I’m going here, too: my Real Batting Average metric. RBA = total bases + walks + intentional walks + sacrifice flies + hit by pitches. Look how the National League’s DHs measured up against the American League’s:
2020 Real Batting Average – DHs
The National League DHs batted five points higher in RBA than the American League despite batting 44 fewer times. (They took a lot more for their teams, too, if you noticed the hit-by-pitches.)
Do you still miss those .128-hitting pitchers with their .178 RBAs? Are you ready to listen to Thomas Boswell this time, if not a) almost two years ago; or, b) when I cited him again in June?
It’s fun to see Max Scherzer slap a single to right field and run it out like he thinks he’s Ty Cobb. But I’ll sacrifice that pleasure to get rid of the thousands of rallies I’ve seen killed when an inning ends with one pitcher working around a competent No. 8 hitter so he can then strike out the other pitcher. When you get in a jam in the AL, you must pitch your way out of it, not ‘pitch around’ your way out of it.
If you want to yell your head off at Commissioner Nero, there are better reasons. Bawl him out from San Diego to Boston and back about that ridiculous three-batter relief pitching minimum and, even more, against that free cookie on second base to start each extra half inning.
Rant your heads off against a permanently-expanded postseason. Sure it might have been mad, perverted fun to see the 29-31 Houston Astros meet the likewise 29-31 Milwaukee Brewers in the World Series this month. Only because it would have made a further chump out of Commissioner Nero seeing regular (well, irregular) season losers playing for that piece of metal.
Bellow like Falstaff that the real issue with postseason baseball’s ratings declines are and have long enough been saturation. Bad enough the era of the second wild card made for potentially-exhausting maximum 43 postseason games a year. Slightly worse was this year’s sixteen-team postseason making for a potential maximum 65 games (if each series went the distance) and an actuality of 52 postseason games so far.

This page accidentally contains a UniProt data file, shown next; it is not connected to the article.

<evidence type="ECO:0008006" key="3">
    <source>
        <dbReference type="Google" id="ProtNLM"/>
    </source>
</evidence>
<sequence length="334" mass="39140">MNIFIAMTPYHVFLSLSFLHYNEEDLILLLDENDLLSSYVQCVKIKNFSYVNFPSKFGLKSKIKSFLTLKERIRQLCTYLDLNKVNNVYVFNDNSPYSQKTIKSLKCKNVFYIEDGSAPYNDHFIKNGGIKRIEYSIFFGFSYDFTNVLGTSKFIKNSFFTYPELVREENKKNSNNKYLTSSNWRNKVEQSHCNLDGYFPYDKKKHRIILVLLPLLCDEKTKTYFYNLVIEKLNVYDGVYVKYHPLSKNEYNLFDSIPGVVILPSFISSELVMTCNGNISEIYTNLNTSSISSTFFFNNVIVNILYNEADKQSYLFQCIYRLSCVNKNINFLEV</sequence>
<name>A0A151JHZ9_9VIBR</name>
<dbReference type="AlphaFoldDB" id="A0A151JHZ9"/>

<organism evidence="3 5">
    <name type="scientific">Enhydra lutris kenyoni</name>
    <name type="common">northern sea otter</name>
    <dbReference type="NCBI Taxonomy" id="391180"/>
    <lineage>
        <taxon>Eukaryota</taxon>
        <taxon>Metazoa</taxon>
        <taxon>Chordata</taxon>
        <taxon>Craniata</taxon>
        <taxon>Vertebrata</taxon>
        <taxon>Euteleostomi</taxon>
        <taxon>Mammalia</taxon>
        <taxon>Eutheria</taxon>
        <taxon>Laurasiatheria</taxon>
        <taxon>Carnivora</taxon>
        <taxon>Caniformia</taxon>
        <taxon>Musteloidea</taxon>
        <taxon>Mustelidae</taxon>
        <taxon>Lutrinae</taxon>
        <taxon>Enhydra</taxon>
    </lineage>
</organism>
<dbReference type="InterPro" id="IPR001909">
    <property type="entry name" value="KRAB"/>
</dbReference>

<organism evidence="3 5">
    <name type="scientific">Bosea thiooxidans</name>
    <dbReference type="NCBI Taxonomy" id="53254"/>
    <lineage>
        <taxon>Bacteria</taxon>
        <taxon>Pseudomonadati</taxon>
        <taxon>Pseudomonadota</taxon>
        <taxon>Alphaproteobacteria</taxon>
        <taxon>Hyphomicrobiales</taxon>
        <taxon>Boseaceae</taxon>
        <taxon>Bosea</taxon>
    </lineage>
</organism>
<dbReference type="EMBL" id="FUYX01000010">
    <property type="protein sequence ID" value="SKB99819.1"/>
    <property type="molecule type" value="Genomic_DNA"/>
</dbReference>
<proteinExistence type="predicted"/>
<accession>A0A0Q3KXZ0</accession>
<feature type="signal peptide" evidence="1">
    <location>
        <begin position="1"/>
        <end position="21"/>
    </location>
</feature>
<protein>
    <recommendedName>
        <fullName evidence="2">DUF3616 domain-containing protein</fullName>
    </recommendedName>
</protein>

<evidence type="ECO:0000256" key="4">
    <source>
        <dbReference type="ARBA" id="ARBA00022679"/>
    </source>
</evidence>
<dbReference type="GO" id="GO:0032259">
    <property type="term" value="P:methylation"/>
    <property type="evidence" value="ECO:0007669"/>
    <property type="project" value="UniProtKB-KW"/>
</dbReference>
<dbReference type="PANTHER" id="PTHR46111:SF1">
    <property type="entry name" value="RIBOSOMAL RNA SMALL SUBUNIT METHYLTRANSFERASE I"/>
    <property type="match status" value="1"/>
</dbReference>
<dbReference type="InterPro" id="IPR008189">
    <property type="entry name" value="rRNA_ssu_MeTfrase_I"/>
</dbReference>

Even fans such as myself who think there’s no such thing as too much baseball get wrung out by that. The good news is that, this time, championship won’t be diluted. The two best teams in 2020 baseball—when all was said and done about COVID-19 infections, disruptions and scheduling contortions—are going at it in the World Series. That’s now. Does Nero really want to risk a future full of losers playing for the Promised Land?
Or would wiser heads who aren’t sound asleep while Nero burns the house down in order to put a trash can fire out willing to suggest what I’ve suggested until I’m bluer in the face than the Rays’ jerseys. Dump the bloody wild cards. Give the winningest division champs a round-one bye and let the other division winners play a best-of-three. Let that winner meet the bye winner in a best-of-five League Championship Series. Leave the World Series best-of-seven and return it to its proper primacy.
As Groucho Marx once said, it’s so damn simple a child of five could do it. And, sit back, watch the tanking teams run out of excuses to tank because you either win or be gone, watch all those “competitive” teams realise they can’t settle anymore for stirring the blood and delivering the thrills, chills, and spills fighting to the last breath to see who finishes . . . in second place.
Now, somebody send for a child of five. (Thanks again, Groucho.) Then, send him or her to Nero with instructions to keep the universal DH. Which did you one of the biggest favours baseball was able to do for you this otherwise pandemically-putrid year. Even if you didn’t know it and didn’t want to hear about it.